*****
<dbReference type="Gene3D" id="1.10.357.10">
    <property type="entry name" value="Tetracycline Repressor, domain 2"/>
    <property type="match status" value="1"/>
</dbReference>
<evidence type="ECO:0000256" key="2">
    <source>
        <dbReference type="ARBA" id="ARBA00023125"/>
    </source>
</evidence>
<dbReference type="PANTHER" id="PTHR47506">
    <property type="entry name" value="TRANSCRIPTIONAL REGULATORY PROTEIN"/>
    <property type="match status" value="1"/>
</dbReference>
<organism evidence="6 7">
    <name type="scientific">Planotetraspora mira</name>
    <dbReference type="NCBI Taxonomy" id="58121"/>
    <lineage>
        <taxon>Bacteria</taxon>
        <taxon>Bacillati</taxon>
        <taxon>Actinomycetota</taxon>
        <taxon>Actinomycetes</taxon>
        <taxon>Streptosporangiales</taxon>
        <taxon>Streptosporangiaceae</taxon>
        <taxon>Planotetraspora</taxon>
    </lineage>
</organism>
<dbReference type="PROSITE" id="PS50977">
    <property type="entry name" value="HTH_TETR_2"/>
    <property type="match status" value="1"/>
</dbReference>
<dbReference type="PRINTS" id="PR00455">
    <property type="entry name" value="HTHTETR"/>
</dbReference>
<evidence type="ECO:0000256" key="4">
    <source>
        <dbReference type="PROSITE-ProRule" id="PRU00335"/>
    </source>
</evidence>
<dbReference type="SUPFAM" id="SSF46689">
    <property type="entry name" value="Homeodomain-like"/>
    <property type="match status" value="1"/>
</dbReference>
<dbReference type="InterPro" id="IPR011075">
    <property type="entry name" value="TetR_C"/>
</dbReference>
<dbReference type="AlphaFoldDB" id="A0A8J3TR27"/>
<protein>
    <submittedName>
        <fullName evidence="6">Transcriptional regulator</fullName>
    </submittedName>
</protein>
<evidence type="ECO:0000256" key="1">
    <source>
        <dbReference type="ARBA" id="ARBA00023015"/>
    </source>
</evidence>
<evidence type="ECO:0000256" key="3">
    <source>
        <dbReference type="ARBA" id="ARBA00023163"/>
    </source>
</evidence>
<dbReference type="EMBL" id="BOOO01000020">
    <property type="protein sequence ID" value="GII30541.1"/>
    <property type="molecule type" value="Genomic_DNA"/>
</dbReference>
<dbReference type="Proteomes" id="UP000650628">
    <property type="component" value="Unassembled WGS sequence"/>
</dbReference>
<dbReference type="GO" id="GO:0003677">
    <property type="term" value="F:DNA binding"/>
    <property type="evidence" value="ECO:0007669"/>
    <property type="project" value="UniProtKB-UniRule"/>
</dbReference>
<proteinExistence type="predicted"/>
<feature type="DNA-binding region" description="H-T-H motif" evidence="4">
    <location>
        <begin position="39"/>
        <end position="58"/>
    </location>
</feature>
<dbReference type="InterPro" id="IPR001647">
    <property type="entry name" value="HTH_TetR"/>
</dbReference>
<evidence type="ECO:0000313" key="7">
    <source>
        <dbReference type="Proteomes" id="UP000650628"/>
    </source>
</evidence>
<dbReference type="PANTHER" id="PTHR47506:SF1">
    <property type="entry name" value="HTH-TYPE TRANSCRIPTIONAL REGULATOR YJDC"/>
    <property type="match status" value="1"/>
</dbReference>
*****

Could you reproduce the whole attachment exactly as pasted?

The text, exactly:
<dbReference type="Gene3D" id="1.10.357.10">
    <property type="entry name" value="Tetracycline Repressor, domain 2"/>
    <property type="match status" value="1"/>
</dbReference>
<evidence type="ECO:0000256" key="2">
    <source>
        <dbReference type="ARBA" id="ARBA00023125"/>
    </source>
</evidence>
<dbReference type="PANTHER" id="PTHR47506">
    <property type="entry name" value="TRANSCRIPTIONAL REGULATORY PROTEIN"/>
    <property type="match status" value="1"/>
</dbReference>
<organism evidence="6 7">
    <name type="scientific">Planotetraspora mira</name>
    <dbReference type="NCBI Taxonomy" id="58121"/>
    <lineage>
        <taxon>Bacteria</taxon>
        <taxon>Bacillati</taxon>
        <taxon>Actinomycetota</taxon>
        <taxon>Actinomycetes</taxon>
        <taxon>Streptosporangiales</taxon>
        <taxon>Streptosporangiaceae</taxon>
        <taxon>Planotetraspora</taxon>
    </lineage>
</organism>
<dbReference type="PROSITE" id="PS50977">
    <property type="entry name" value="HTH_TETR_2"/>
    <property type="match status" value="1"/>
</dbReference>
<dbReference type="PRINTS" id="PR00455">
    <property type="entry name" value="HTHTETR"/>
</dbReference>
<evidence type="ECO:0000256" key="4">
    <source>
        <dbReference type="PROSITE-ProRule" id="PRU00335"/>
    </source>
</evidence>
<dbReference type="SUPFAM" id="SSF46689">
    <property type="entry name" value="Homeodomain-like"/>
    <property type="match status" value="1"/>
</dbReference>
<dbReference type="InterPro" id="IPR011075">
    <property type="entry name" value="TetR_C"/>
</dbReference>
<dbReference type="AlphaFoldDB" id="A0A8J3TR27"/>
<protein>
    <submittedName>
        <fullName evidence="6">Transcriptional regulator</fullName>
    </submittedName>
</protein>
<evidence type="ECO:0000256" key="1">
    <source>
        <dbReference type="ARBA" id="ARBA00023015"/>
    </source>
</evidence>
<evidence type="ECO:0000256" key="3">
    <source>
        <dbReference type="ARBA" id="ARBA00023163"/>
    </source>
</evidence>
<dbReference type="EMBL" id="BOOO01000020">
    <property type="protein sequence ID" value="GII30541.1"/>
    <property type="molecule type" value="Genomic_DNA"/>
</dbReference>
<dbReference type="Proteomes" id="UP000650628">
    <property type="component" value="Unassembled WGS sequence"/>
</dbReference>
<dbReference type="GO" id="GO:0003677">
    <property type="term" value="F:DNA binding"/>
    <property type="evidence" value="ECO:0007669"/>
    <property type="project" value="UniProtKB-UniRule"/>
</dbReference>
<proteinExistence type="predicted"/>
<feature type="DNA-binding region" description="H-T-H motif" evidence="4">
    <location>
        <begin position="39"/>
        <end position="58"/>
    </location>
</feature>
<dbReference type="InterPro" id="IPR001647">
    <property type="entry name" value="HTH_TetR"/>
</dbReference>
<evidence type="ECO:0000313" key="7">
    <source>
        <dbReference type="Proteomes" id="UP000650628"/>
    </source>
</evidence>
<dbReference type="PANTHER" id="PTHR47506:SF1">
    <property type="entry name" value="HTH-TYPE TRANSCRIPTIONAL REGULATOR YJDC"/>
    <property type="match status" value="1"/>
</dbReference>